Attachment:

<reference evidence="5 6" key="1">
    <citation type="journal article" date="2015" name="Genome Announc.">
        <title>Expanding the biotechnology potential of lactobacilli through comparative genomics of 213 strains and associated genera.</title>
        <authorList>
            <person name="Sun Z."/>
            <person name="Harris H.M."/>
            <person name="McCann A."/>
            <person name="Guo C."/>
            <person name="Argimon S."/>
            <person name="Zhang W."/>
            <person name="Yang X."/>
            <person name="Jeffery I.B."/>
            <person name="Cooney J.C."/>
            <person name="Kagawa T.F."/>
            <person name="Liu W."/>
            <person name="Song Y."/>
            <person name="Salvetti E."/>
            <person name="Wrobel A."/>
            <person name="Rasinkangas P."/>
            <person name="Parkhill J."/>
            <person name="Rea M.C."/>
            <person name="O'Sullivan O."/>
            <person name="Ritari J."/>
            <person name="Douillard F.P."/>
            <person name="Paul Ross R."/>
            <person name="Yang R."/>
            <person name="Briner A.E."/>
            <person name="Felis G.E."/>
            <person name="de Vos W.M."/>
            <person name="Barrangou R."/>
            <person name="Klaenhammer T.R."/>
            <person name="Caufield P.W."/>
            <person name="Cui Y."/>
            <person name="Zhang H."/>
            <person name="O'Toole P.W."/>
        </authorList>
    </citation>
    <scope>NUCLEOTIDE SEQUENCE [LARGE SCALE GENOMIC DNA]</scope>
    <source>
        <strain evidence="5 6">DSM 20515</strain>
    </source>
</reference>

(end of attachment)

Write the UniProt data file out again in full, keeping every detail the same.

<reference evidence="5 6" key="1">
    <citation type="journal article" date="2015" name="Genome Announc.">
        <title>Expanding the biotechnology potential of lactobacilli through comparative genomics of 213 strains and associated genera.</title>
        <authorList>
            <person name="Sun Z."/>
            <person name="Harris H.M."/>
            <person name="McCann A."/>
            <person name="Guo C."/>
            <person name="Argimon S."/>
            <person name="Zhang W."/>
            <person name="Yang X."/>
            <person name="Jeffery I.B."/>
            <person name="Cooney J.C."/>
            <person name="Kagawa T.F."/>
            <person name="Liu W."/>
            <person name="Song Y."/>
            <person name="Salvetti E."/>
            <person name="Wrobel A."/>
            <person name="Rasinkangas P."/>
            <person name="Parkhill J."/>
            <person name="Rea M.C."/>
            <person name="O'Sullivan O."/>
            <person name="Ritari J."/>
            <person name="Douillard F.P."/>
            <person name="Paul Ross R."/>
            <person name="Yang R."/>
            <person name="Briner A.E."/>
            <person name="Felis G.E."/>
            <person name="de Vos W.M."/>
            <person name="Barrangou R."/>
            <person name="Klaenhammer T.R."/>
            <person name="Caufield P.W."/>
            <person name="Cui Y."/>
            <person name="Zhang H."/>
            <person name="O'Toole P.W."/>
        </authorList>
    </citation>
    <scope>NUCLEOTIDE SEQUENCE [LARGE SCALE GENOMIC DNA]</scope>
    <source>
        <strain evidence="5 6">DSM 20515</strain>
    </source>
</reference>